3. The Pursuit of Christian Character (2 Peter 1:5-7)
1 Simon Peter, a bond-servant and apostle of Jesus Christ, to those who have received a faith of the same kind as ours, by the righteousness of our God and Savior, Jesus Christ: 2 Grace and peace be multiplied to you in the knowledge of God and of Jesus our Lord; 3 seeing that His divine power has granted to us everything pertaining to life and godliness, through the true knowledge of Him who called us by His own glory and excellence. 4 For by these He has granted to us His precious and magnificent promises, in order that by them you might become partakers of the divine nature, having escaped the corruption that is in the world by lust.
5 Now for this very reason also, applying all diligence, in your faith supply moral excellence, and in your moral excellence, knowledge; 6 and in your knowledge, self-control, and in your self-control, perseverance, and in your perseverance, godliness; 7 and in your godliness, brotherly kindness, and in your brotherly kindness, love.
I have heard some incredible promises in my lifetime, just as you probably have also. Most often advertising promises far more than it delivers. But the promises of our text are completely reliable. Indeed, the benefits of heeding Peter’s words, and the consequences of neglecting them, are great:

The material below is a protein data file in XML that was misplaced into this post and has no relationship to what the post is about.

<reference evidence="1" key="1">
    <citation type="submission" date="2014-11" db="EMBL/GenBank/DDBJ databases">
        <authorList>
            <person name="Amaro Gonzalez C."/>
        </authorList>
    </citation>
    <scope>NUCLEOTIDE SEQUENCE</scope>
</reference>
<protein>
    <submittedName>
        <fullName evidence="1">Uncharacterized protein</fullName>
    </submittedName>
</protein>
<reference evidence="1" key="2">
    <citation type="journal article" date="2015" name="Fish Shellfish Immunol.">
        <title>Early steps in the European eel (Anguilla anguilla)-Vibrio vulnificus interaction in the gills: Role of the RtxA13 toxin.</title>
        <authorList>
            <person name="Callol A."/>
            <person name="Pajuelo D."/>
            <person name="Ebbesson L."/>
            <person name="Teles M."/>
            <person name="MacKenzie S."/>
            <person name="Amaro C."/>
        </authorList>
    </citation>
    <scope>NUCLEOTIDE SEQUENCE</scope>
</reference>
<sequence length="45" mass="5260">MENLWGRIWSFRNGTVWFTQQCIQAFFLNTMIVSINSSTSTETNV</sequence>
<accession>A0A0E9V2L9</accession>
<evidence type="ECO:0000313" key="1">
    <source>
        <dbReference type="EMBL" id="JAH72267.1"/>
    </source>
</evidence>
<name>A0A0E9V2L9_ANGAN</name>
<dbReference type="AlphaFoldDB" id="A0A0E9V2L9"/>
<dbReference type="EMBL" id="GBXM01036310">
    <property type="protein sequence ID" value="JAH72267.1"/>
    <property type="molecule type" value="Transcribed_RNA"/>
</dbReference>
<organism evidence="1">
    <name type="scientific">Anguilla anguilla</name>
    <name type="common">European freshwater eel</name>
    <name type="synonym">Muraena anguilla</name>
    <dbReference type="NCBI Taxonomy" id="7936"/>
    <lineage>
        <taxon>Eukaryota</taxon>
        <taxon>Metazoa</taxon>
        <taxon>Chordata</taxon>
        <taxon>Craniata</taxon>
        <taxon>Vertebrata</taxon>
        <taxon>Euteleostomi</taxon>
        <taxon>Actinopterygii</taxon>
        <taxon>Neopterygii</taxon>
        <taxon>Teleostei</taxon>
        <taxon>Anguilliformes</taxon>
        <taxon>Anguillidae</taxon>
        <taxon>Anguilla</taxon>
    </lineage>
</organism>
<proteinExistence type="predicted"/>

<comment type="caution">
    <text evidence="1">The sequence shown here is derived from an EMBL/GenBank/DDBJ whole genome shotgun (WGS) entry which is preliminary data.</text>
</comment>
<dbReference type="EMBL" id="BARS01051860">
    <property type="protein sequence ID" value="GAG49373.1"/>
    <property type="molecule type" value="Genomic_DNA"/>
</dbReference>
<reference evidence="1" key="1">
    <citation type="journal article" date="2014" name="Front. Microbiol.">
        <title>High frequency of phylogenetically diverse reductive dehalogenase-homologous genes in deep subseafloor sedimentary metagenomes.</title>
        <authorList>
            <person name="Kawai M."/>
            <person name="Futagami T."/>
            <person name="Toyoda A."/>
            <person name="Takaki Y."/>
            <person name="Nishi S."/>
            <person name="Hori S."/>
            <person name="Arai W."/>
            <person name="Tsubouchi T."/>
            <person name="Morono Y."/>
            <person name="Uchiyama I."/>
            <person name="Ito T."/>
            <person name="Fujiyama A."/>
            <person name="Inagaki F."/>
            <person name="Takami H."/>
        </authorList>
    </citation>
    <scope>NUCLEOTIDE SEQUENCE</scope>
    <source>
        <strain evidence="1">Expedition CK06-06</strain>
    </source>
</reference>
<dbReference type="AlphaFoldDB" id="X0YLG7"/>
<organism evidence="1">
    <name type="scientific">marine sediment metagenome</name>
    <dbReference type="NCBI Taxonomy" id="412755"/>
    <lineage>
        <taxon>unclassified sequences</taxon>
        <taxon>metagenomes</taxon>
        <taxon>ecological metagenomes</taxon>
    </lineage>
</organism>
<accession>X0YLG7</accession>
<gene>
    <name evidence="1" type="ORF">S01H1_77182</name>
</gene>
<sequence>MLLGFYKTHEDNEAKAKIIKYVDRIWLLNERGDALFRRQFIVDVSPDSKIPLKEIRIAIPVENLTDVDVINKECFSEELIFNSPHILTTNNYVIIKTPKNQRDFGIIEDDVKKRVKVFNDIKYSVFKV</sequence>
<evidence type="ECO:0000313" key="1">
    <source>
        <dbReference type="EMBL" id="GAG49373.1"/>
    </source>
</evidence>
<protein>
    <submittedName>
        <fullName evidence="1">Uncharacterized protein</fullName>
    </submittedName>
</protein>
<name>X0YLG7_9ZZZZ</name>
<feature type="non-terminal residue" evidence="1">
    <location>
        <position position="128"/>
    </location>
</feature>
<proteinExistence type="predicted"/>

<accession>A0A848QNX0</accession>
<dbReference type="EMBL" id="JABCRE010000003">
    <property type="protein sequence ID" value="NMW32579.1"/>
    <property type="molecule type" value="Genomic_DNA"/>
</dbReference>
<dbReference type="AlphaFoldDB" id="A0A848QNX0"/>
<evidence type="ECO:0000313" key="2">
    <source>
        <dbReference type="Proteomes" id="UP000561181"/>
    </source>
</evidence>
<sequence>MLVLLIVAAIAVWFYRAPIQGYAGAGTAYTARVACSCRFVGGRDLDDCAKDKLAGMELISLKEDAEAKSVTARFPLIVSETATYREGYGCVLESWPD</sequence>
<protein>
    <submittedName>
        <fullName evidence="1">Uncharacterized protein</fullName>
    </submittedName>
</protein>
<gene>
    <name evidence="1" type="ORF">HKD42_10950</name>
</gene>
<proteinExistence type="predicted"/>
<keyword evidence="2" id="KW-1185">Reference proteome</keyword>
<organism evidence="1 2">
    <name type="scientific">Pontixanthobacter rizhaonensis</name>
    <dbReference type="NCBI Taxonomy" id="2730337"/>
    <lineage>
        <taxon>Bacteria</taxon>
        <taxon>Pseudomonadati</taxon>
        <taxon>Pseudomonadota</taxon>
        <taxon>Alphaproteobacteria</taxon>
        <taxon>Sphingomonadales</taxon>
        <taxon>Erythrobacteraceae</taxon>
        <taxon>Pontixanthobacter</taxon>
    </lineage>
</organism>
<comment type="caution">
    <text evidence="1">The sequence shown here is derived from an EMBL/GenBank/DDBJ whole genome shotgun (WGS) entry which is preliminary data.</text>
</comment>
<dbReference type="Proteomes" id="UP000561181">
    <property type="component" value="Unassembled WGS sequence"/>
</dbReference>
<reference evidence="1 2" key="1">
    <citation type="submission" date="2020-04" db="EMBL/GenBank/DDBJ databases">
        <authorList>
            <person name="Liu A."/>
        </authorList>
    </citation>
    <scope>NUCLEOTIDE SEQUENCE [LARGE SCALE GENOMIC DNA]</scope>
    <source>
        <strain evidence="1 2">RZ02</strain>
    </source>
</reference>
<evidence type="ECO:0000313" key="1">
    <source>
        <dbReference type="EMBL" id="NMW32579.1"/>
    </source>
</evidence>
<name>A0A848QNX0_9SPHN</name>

8 For if these qualities are yours and are increasing, they render you neither useless nor unfruitful in the true knowledge of our Lord Jesus Christ. 9 For he who lacks these qualities is blind or short-sighted, having forgotten his purification from his former sins. 10 Therefore, brethren, be all the more diligent to make certain about His calling and choosing you; for as long as you practice these things, you will never stumble; 11 for in this way the entrance into the eternal kingdom of our Lord and Savior Jesus Christ will be abundantly supplied to you (2 Peter 1:8-11).
Heeding Peter’s words keep us from being useless and unfruitful in our relationship with Jesus Christ (verse 8) and enables us to live in the present in light of our past conversion and our hope for the future (verse 9). Doing as Peter instructs can keep us from stumbling and assure us a triumphant entry into the kingdom of our Lord. Conversely, neglecting Peter’s instruction diminishes our perception and confidence in the salvation God has provided and sets us up for a fall.
Peter’s own words should convince us to pay careful attention, for the benefits pertain to our past, our present walk, and our future hope. May we approach our text with a deep sense of its importance and an open and willing heart eager to hear and heed what God’s Spirit has revealed.
In preparation for a more detailed study of Peter’s words, we must stand back and look at the big picture to understand the context for our further study. Note these observations about our text.
(1) Peter is writing to those who are saved about their sanctification, and not to the unsaved about their salvation. Peter does not challenge his readers to work hard in order to be saved, but to strive diligently because they are saved (see verse 1).